Give me a crash course in … school waiting lists

Lead-in time should mean any parent with a child’s on a list is unlikely to be affected

 Educate Together schoolchildren protest for a bigger school in Ballinteer during the week: places in Educate Together schools are highly sought-after. Photograph:  Gareth Chaney Collins

Educate Together schoolchildren protest for a bigger school in Ballinteer during the week: places in Educate Together schools are highly sought-after. Photograph: Gareth Chaney Collins

 

Why are school waiting lists in the news?

The Department of Education is planning to phase out the practice of schools being allowed to admit children on a first-come, first-served basis. It means many parents who believed they would guarantee a school place for their children by placing their names down for schools shortly after they were born stand to lose this advantage.

Does this mean there’s no such thing as guaranteed school places anymore?

Not necessarily. It is understood that Department of Education officials are planning to introduce a three to five-year lead-in time for the phasing out of waiting lists when new school admissions legislation is enacted.

Who will be most affected?

Many prestigious and over-subscribed second-level schools will be affected. Fee-paying schools such as Blackrock College, Belvedere College and Glenstal Abbey, for example, have the names of very young children on waiting lists. However, plenty of over-subscribed schools also take children’s names years in advance of admission. Many Educate Together schools, for instance, also in high-demand, have first-come, first-served admission policies. They are mostly at primary level, however, so the three- to five-year lead-in time should mean any current parents who have their children’s name down on lists are unlikely to be affected.

So, what’s behind these changes?

The Department of Education says the use of waiting lists for school admission can give rise to discrimination, in particular against people who have newly moved into an area.

What will new admission rules look like?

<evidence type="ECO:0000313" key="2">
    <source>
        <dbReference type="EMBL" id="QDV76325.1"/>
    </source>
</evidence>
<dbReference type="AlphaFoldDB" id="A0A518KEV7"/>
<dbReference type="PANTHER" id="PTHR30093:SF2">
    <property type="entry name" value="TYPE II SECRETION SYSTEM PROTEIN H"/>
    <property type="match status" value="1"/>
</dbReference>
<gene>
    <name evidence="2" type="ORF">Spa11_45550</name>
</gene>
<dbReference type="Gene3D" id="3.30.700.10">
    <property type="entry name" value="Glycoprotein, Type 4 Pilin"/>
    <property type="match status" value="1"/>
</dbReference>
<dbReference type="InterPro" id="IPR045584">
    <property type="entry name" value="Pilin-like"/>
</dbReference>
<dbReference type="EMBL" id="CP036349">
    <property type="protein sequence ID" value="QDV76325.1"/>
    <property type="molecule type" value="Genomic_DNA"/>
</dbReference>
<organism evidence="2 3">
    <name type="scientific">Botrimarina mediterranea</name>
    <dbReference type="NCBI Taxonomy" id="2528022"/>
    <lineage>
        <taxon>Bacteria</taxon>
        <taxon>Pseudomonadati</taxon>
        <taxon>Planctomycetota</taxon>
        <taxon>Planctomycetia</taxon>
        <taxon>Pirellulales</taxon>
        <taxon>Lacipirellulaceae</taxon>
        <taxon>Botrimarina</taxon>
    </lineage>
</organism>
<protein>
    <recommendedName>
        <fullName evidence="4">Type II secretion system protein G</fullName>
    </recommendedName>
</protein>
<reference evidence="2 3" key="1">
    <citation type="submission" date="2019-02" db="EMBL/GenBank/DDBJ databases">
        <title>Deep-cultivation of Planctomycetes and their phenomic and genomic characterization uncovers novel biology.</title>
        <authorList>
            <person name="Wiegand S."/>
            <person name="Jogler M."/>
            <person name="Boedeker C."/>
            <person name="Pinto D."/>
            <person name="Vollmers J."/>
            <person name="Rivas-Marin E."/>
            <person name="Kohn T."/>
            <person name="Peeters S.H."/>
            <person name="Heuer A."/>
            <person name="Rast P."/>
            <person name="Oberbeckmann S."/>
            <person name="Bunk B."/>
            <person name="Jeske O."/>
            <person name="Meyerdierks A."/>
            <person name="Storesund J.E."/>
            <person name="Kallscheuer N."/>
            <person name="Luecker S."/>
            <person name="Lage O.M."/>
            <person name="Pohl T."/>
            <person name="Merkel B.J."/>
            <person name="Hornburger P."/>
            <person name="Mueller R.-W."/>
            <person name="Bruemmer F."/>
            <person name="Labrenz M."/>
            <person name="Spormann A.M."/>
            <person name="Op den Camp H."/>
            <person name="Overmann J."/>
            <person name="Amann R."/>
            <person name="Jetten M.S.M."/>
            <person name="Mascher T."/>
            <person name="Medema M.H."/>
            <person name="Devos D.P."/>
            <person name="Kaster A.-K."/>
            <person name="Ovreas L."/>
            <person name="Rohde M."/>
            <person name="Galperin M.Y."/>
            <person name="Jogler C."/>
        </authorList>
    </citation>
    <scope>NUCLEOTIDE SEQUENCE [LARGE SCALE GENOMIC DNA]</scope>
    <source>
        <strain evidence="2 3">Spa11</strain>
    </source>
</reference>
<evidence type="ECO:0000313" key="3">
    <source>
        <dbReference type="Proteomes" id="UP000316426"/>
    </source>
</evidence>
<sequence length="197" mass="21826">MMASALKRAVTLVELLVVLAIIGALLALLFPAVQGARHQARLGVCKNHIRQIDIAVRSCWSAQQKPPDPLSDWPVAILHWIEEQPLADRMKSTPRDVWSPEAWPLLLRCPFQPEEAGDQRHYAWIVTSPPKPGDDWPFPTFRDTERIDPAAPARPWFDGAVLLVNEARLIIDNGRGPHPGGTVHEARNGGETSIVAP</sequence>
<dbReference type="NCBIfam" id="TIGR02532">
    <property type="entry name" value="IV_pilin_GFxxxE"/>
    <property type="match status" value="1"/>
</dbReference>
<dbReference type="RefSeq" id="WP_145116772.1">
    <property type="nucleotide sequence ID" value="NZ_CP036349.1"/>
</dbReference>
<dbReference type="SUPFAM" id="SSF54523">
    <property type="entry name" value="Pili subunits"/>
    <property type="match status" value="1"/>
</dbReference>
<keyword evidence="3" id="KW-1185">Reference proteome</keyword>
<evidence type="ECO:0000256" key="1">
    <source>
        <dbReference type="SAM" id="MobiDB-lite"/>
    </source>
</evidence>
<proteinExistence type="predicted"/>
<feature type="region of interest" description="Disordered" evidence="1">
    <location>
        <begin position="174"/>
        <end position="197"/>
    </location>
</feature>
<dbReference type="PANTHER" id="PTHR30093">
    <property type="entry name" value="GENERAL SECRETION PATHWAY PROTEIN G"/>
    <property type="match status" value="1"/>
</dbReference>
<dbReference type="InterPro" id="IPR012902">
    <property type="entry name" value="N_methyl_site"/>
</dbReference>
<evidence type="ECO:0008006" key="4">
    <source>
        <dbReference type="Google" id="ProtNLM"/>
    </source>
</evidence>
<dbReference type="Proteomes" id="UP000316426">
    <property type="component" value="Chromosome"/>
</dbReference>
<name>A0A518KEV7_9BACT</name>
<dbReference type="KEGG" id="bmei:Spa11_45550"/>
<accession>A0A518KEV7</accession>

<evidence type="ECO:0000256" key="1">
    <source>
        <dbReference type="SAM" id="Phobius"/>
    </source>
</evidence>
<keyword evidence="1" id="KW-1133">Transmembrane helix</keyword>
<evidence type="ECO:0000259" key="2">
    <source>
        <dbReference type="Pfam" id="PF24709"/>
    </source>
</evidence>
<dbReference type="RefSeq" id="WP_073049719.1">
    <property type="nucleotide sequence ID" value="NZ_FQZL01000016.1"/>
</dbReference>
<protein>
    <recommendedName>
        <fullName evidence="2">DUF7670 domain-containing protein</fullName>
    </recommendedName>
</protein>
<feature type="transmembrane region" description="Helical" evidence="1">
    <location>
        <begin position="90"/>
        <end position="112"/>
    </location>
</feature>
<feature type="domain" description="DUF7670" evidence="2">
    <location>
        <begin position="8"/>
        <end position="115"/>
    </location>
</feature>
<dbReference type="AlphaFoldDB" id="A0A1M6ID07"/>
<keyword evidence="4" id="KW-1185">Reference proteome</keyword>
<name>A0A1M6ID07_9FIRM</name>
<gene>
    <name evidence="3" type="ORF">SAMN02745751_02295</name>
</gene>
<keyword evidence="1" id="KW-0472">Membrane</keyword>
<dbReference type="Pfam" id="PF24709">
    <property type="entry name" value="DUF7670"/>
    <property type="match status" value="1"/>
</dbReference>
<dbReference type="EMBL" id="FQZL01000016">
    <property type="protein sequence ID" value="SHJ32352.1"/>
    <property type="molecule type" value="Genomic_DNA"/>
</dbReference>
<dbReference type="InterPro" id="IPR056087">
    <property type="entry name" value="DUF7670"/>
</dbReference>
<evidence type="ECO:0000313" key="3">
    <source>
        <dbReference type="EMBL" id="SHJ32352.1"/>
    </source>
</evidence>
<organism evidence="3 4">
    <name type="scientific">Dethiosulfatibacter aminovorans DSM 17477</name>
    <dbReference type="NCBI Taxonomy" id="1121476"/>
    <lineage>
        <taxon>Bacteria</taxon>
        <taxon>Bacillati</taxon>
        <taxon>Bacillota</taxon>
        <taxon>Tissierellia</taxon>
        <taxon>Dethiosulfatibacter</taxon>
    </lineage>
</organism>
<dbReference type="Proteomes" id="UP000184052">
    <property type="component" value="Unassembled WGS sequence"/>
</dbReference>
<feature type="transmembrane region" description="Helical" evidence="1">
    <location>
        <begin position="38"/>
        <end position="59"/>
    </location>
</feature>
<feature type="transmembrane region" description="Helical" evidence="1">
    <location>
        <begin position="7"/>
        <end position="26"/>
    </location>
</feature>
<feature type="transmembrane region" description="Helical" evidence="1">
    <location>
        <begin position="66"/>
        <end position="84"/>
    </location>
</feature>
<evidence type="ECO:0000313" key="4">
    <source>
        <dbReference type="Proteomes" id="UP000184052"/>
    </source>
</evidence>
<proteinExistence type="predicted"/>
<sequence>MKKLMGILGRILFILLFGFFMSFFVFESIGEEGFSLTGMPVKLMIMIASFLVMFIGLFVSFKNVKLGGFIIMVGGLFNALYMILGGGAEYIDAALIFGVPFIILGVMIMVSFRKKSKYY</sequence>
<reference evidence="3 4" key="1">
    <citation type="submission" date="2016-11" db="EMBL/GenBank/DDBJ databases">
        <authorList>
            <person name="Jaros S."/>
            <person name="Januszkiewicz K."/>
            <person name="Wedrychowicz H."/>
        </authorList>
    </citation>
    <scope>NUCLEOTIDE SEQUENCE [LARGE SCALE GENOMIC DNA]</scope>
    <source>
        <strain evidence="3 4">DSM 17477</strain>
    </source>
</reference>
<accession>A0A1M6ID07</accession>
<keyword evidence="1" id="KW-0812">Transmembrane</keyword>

Under the reforms, schools could take names only in the year prior to enrolment. This already happens in some schools and is aimed at levelling the playing pitch for all.

Will fee-paying schools lose some of their exclusivity as a result?

Not really. Fees for private schools mean they will be as exclusive as ever. They will also be allowed to discriminate in favour of children of past pupils, though the proportion of these places they can set aside will be capped at 25 per cent. Incidentally, the new school admissions bill will also ban any fees charged by schools in relation to admission, a practice common in over-subscribed and privileged schools.

Is anyone opposing these plans?

There hasn’t been full-throated criticism yet. The National Parents Council (post-primary) has previously voiced concern at the frustration it may cause many parents, while the school management body for most second-level (and fee-paying) schools wants a long lead-in time to ensure schools and parents have time to adapt.

Principals of a number of south Dublin secondary schools say they expect legal actions from some parents who end up losing automatic school places as a result. In fact, one principal has advised parents to continue to place children’s names down on waiting lists on the basis they can argue they had a “legitimate expectation”.

What happens next?

The legislation is due to be debated in the Oireachtas shortly. The schools admissions bill was due to come into force from September of this year, though this won’t happen due to legislative delays. It now looks more likely that new rules will come into force from September 2018. A five-year lead-in time would mean that children entering a school up to September 2022 would not be affected.